Excerpt from article: “Hidden Costs In Faster, Low-Power AI Systems”
Rising design costs
Another piece of this puzzle involves the element of time. While there has been much attention paid to the reliability of traditional von Neumann designs over longer lifetimes, there has been far too little for AI systems. This is not just because this technology is being applied to new applications. AI systems are notoriously opaque, and they can evolve over time in ways that are not fully understood.
“The challenge is understanding what to measure, how to measure it, and what to do to make sure you have an optimized system,” said Anoop Saha, market development manager at Siemens EDA. “You can test how much time it takes to access data and how fast you process data, but this is very different from traditional semiconductor design. The architecture that is optimized for one model is not necessarily the same for another. You may have very different data types, and unit performance is not as important as system performance.”
This has an impact on how and what to partition in AI designs. “When you’re dealing with hardware-software co-design, you need to understand which part goes with which part of a system,” said Saha. “Some companies are using eFPGAs for this. Some are partitioning both hardware and software. You need to be able to understand this at a high level of abstraction and do a lot of design space exploration around the data and the pipeline and the microarchitecture. This is a system of systems, and if you look at the architecture of a car, for example, the SoC architecture depends on the overall architecture of the vehicle and overall system performance. But there’s another problem here, too. The silicon design typically takes two years, and by the time you use the architecture and optimize the performance you may have to go back and update the design again.”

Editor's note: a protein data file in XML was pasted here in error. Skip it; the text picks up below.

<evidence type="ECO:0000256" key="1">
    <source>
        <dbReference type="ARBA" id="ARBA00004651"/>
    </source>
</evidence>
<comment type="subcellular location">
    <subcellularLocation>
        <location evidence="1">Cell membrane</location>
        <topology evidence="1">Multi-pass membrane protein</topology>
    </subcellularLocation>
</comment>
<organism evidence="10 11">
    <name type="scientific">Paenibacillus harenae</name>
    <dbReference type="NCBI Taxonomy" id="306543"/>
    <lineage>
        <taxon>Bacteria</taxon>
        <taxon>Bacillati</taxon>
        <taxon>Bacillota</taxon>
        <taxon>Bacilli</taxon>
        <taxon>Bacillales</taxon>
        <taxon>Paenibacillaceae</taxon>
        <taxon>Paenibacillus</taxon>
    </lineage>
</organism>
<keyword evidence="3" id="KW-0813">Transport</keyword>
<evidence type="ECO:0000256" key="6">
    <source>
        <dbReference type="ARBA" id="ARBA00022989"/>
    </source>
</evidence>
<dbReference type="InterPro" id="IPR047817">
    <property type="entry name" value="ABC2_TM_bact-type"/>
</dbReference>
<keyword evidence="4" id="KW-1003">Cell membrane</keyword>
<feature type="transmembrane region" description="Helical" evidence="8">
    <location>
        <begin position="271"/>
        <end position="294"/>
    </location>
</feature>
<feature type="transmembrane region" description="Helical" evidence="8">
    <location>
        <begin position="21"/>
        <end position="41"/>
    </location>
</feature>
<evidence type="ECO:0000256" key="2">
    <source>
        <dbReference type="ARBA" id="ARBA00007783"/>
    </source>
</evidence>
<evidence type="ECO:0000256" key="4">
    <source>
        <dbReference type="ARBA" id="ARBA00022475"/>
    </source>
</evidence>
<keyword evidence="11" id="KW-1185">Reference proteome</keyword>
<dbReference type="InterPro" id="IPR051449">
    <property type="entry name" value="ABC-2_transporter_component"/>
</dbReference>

This decision becomes more complex as designs are physically split up into multi-chip packages, Saha noted.
Read the entire article on SemiEngineering originally published on January 20th, 2021.